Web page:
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Discussion Starter · #1 ·
My neighbor had an aluminum handle from his tablesaw which had broken in half repaired. The metal shop told him they have to freeze it to weld it because it is aluminum. Just curious, is this true? If so, why?
 

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pack the atoms tighter??.. hell I dunno why a person would do that. With any other cast fix you have to heat the broken ends so when you braze it it melts together better. Aluminum is a little weird, but I have never heard of that. I will google it to see if I can find anything on this..
 

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Discussion Starter · #7 ·
Yes, I have never heard of this. I'm a carpenter not a welder, so I don't know. But it came back fixed like new, no idea if they actually did freeze it. Now I have to know, off to Google.:blink:
 

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the only thing I can think of is the idea of crystalizing a part that is cast to make the whole piece one crystal. It is in the way you cool it. That way there is no bonds to break.. makes the part "harder".
 

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whole thing is cooled at 1 time so the metal solidifies and makes 1 crystal.. so it is all one melecular piece..

when you weld something together is the metal or the weld stronger? The weld is, and the metal on the side of the weld is the weakest spot. In this same theory, when something is cast.. it is all the same temp and it cools at the same time so there is no issue with bonding between parts.. it is all 1 piece structurally.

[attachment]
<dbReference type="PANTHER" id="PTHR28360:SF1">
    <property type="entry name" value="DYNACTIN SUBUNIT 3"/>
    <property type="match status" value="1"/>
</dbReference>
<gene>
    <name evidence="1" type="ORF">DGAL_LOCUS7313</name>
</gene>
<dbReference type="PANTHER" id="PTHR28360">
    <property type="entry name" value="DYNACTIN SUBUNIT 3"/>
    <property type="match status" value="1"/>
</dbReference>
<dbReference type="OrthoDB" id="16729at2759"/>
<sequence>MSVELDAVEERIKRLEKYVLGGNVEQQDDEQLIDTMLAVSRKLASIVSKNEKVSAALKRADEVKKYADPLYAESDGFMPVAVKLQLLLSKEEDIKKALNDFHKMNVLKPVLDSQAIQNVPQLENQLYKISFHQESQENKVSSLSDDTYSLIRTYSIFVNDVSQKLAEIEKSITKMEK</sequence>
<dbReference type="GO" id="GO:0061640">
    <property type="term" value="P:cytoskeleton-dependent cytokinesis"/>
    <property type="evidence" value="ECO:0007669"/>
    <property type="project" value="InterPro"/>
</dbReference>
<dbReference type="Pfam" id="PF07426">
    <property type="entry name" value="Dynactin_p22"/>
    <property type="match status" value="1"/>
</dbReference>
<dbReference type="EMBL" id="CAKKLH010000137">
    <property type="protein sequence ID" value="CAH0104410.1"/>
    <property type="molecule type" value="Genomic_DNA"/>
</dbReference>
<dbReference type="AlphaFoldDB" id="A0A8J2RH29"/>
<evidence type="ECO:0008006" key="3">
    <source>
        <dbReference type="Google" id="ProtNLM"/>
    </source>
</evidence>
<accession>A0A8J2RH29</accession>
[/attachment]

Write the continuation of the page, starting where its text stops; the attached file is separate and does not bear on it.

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Discussion Starter · #12 ·
whole thing is cooled at 1 time so the metal solidifies and makes 1 crystal.. so it is all one melecular piece..

when you weld something together is the metal or the weld stronger? The weld is, and the metal on the side of the weld is the weakest spot. In this same theory, when something is cast.. it is all the same temp and it cools at the same time so there is no issue with bonding between parts.. it is all 1 piece structurally.
Thank you. I understand that. What do you think he was referring to then about the "freezing". Maybe he meant they cooled it at a rapid rate?
 

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Dunno. Car parts and airplane parts are cast like this. Pistons for cars and props for planes (pieces that see alot of stress) get this treatment. I dunno. Usually after it is beat (to tighten the atoms together..) it is thrown in a bucket of water.. I dunno man I have no clue.

I know if there is a steel sleeve being put into an aluminum engine they heat the engine block, and cool the steel sleeve.. that way the steel shrinks, and the engine expands.. so when they are joined they "fuse" together due to their original sizes being different. The block would cool and contract and the sleeve would expand thus locking the two together. Those metal guys sure are smart :)
 
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